My Very Red TandemKross Kraken Ruger Mark IV Lite

TandemKross is having a Memorial Day weekend sale (10% off everything!), and I’m presenting my updated Ruger Mark IV Lite on the TandemKross Kraken lower. These two bits of information are mostly unrelated. Except for the fact that this pistol wouldn’t be possible without TandemKross. So I’ll lay out the specs, in case anyone is interested. I’ve written about this pistol before, as it progressed, but never covered everything in its final form. And on some of the enthusiast sites I frequent, I get asked about it. Rather than typing out the full details in reply each time, I’ll just point them here.

First, the Kraken

Call it a frame, grip frame, or lower. We’ll know what you mean. From the factory, Ruger equips these pistols with a polymer lower that is perfectly serviceable. TandemKross improves on that with their aluminum version. And it’s awesome. Better ergonomics, and better lockup between the upper and lower. You give up the push-button disassembly in exchange for 1.5 twists of an Allen key. That’s a trade-off I can live with. And it works with just about every factory and aftermarket part you can find. Read about my initial build here.

A little trivia: Mine was one of the earlier versions, so it’s anodized. They switched to Cerakote later, which looks just as good, and will probably hold up better.

My Ruger Mark IV Lite with TandemKross Kraken lower, and all the best options
My Ruger Mark IV Lite with TandemKross Kraken lower, and all the best options

The Ruger upper

This red upper is from a pistol only available via Davidson’s, which is a distributor of Ruger firearms. Ruger doesn’t sell direct to dealers, so your FFL buys them from a distributor. And if they don’t buy from Davidson’s, they’re not getting red ones. Between that and the limited anodized finish, this thing is starting to sound kinda special. But it’s not. Anyone with patience (and money) can build a red one.

All those other little bits

Starting at the muzzle, there’s a Game Changer compensator. I cannot vouch for how effective it is as a muzzle brake, but it certainly allows my shot timer to pick up each shot. On top of the receiver is the Shadow mount v2.0 for my optic (Vortex Razor). Just over the trigger is the Striplin thumb rest. Right behind it is the Bolt Keeper extended bolt stop. It’s pretty much rattle-free, compared to the factory one. Directly below that is the Titan extended magazine release. In addition to the long option shown, it includes a smaller, round button. Tucked under it is the Hivegrip. Over the rear edge of the grip is the Cornerstone safety thumb ledge. It pairs well with the Striplin thumb rest for “thumbs forward” shooting. Finally, there’s a Halo charging ring hanging off the bolt.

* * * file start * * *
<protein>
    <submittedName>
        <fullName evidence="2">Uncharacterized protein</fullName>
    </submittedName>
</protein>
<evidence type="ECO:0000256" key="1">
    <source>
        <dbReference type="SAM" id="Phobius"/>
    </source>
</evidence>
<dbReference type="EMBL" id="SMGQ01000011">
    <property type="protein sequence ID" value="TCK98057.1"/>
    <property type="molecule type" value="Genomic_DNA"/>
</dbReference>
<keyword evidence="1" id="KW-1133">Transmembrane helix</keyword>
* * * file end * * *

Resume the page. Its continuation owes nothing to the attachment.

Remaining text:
My Ruger Mark IV Lite with TandemKross Kraken lower, and all the best options
My Ruger Mark IV Lite with TandemKross Kraken lower, and all the best options

Stuff you can’t see, but works to make this pistol great

Okay, so you can see the Victory trigger. But it’s part of the Ultimate trigger kit, which includes the trigger, a matched Thunder hammer and Lightning sear, plus the Blast Shield magazine disconnect. Good stuff right there. Crisp trigger with adjustable pre-travel and over-travel. The bolt has a Fire Starter titanium firing pin, and an Eagle’s Talon hardened extractor for reliable ignition and extraction. It’s also got a few hours of polishing with Flitz, so it runs nice and smooth. And wipes down easily. Inside the magazines are Green Springs, which are slightly stiffer, and offer more reliable feeding.

What that all adds up to

I’ve covered these parts in previous articles, so I won’t rehash them all over again. A quick search of the site will bring up each article. What I can point out is that I have owned several Mark IV pistols from completely stock to this Kraken. And all these upgrades address some shortcoming of a stock Mark IV. They’re not all necessary, but they certainly improve ergonomics, function, and reliability. In its current form, this pistol has never failed to go bang and eject an empty, unless it was a bad round. And it will eat just about any ammo I can find. It’s as reliable as a rimfire can get. I’ve heard it looks pretty good too. Do you need all these parts? Nope. But if you want them, or other great parts for a variety of firearms, head over to, since they have 10% off this long weekend. And yeah, that’s 10% off items that are already on sale.

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